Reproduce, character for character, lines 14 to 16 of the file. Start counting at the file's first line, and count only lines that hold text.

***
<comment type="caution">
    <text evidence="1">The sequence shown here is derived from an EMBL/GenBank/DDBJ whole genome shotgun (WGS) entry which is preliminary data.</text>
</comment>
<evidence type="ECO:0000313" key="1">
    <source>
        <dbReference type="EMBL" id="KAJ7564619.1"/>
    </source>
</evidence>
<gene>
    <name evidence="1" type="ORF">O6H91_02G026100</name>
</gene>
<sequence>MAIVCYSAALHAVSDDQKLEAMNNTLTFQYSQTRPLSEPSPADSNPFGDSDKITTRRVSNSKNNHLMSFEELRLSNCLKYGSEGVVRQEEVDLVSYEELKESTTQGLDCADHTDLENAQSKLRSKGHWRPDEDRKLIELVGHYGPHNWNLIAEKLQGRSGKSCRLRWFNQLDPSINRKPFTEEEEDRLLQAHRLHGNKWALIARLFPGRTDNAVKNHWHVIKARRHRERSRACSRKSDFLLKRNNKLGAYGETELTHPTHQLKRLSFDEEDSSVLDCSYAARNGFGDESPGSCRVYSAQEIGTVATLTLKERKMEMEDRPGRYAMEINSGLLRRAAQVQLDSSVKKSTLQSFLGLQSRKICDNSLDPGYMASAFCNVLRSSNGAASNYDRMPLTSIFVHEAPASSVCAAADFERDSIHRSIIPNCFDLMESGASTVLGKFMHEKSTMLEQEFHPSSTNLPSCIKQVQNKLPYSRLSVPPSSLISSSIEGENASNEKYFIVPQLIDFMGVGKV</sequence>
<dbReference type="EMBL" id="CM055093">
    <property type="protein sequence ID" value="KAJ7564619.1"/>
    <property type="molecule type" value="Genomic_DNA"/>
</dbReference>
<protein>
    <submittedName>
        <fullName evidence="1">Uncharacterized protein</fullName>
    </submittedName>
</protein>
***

    <property type="protein sequence ID" value="KAJ7564619.1"/>
    <property type="molecule type" value="Genomic_DNA"/>
</dbReference>